Microsoft rebuts rogue WSUS reports

Desktop search update had to be preapproved, says company

Microsoft Thursday denied that its enterprise update service was forcing all Windows XP systems to install a new edition of Windows Desktop Search, and instead said that the new software hitting desktops had been previously approved by administrators.

Reports from users who claimed that Windows Desktop Search (WDS) was installing without permission began hitting Internet message forums, including Microsoft-hosted support newsgroups, early today.

"WDS 3.01 downloaded and 'approved itself' on WSUS, then start installing on clients," said a user identified as Rob S. "This occurred despite WSUS being set to only auto approve updates to patches. My company has not deployed any version of WDS (until today of course!) so the installation came as a complete surprise. Full versions, not updates have appeared on machines."

Another user was less politic. "What is going on?" asked someone tagged as VeryUnhappyCustomer. "The upgrade somehow got automatically approved for deployment in our WSUS server. This isn't a minor change to an existing patch, this is a major version upgrade! So far most of the PCs have installed it fine but some installations have failed silently but a few have cause profile corruption."

WDS -- desktop search functionality for Windows XP and Windows Server 2003 systems -- was updated to version 3.01 at the end of August, but was offered to machines managed by Windows Server Update Services (WSUS), Microsoft's enterprise-grade update manager, only this week.

A WSUS program manager denied that the WDS 3.01 update was not authorized by users, but did admit that the situation had confused everyone. According to Bobbie Harder, who posted on a Microsoft company blog, WDS 3.01 was applied only to PCs for which administrators had approved the February 2007 install of WDS 3.0.

"The initial update [February] would have only been installed if the update had been either auto, or manually approved, and if the applicability criteria was met on the client that WDS was installed," said Harder. In cases where WDS was not installed, however -- yet the update was pre-approved earlier -- WSUS apparently "remembered" the update-approved setting.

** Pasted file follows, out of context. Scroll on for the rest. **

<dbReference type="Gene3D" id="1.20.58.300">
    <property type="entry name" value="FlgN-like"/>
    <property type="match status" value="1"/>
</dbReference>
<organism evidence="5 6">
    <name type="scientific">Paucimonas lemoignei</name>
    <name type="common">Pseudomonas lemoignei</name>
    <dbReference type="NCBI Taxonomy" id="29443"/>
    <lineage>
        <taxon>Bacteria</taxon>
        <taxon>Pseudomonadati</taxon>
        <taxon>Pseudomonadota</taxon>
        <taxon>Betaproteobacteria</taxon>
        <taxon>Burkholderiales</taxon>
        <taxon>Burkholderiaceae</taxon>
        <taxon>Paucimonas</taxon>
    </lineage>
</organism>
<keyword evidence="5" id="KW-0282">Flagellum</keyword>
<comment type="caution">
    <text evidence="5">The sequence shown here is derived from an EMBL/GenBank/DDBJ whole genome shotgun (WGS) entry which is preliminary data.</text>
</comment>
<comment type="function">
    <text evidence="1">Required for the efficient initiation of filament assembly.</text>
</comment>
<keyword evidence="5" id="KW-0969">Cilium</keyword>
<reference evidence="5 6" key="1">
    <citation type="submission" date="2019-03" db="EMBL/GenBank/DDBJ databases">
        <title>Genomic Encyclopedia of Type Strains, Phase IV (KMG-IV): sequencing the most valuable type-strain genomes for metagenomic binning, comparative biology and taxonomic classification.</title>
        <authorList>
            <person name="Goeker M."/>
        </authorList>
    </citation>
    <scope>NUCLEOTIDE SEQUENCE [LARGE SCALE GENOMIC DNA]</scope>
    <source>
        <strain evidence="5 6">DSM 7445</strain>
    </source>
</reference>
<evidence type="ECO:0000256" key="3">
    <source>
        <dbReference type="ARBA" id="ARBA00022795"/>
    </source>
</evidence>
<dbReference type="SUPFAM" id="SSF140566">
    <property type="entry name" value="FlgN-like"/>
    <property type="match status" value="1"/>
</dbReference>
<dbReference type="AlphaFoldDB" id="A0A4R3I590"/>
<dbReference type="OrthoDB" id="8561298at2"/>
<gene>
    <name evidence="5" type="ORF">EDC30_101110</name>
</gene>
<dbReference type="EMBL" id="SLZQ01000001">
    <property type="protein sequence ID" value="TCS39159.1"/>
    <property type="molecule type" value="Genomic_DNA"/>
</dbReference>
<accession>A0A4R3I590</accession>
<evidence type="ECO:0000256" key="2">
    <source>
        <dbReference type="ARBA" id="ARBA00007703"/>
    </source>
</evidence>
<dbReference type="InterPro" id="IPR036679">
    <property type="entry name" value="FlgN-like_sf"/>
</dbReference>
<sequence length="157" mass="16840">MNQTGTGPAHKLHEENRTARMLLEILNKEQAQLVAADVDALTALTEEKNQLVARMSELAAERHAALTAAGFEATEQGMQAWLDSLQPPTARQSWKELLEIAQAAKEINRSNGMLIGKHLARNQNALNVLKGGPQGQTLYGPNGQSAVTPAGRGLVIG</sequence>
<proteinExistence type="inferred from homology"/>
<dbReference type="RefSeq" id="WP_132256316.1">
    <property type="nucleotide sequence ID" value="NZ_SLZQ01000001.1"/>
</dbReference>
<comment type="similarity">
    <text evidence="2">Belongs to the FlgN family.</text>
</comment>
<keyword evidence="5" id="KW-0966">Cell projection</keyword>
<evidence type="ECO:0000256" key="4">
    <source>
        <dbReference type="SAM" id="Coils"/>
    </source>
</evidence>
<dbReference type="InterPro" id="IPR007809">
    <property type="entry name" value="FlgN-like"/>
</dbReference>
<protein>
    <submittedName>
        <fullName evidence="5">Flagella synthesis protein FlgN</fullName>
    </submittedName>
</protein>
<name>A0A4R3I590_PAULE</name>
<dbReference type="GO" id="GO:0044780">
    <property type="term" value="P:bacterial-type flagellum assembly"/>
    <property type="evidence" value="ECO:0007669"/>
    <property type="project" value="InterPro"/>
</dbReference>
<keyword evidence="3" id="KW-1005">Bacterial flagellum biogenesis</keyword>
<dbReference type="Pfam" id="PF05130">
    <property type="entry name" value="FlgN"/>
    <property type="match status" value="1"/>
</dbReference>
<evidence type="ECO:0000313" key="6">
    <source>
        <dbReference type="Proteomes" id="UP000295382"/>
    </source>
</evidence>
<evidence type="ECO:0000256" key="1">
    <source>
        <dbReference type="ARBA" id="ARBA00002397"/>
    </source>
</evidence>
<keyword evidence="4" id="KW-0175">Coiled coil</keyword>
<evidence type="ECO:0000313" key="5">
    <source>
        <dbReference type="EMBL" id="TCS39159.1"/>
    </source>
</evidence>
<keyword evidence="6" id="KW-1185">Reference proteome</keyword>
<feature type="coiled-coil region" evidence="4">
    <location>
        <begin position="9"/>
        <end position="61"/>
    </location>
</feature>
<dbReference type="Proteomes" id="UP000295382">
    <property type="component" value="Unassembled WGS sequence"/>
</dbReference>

Because the newest update, which Harder pegged as revision 105, had its applicability logic expanded, it thought it was to be installed on all machines where the February update had been auto- or manually-approved -- even to PCs that had never had WDS dropped on their drives.

Harder tried to explain what happened. "WSUS by default is set to auto-approve update revisions to minimize administrative overhead and make sure distribution 'just works'," said Harder. "With the expanded applicability rules, and the WSUS default setting to auto-approve new revisions. it may have appeared as if this update was deployed without approval."

By Harder's explanation, PCs that had been pre-approved for the February update but had not had WDS installed would, in fact, have been instructed to add the desktop search tool to their drives. Thus, users who earlier reported that WDS had been installed on machines without it were, in fact, not seeing things.

That said, Harder acknowledged that the update had caused confusion, if not consternation, among users. "We appreciate the confusion this behavior caused," he said, and noted that criteria for revision updates -- which this month's WDS offering was -- would be tightened "so that auto-approval of revision behaviors are more predictable and of similar scope as the original approved update." Harder did not spell out what that "tightening" might involve, however.

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Gregg Keizer

Computerworld
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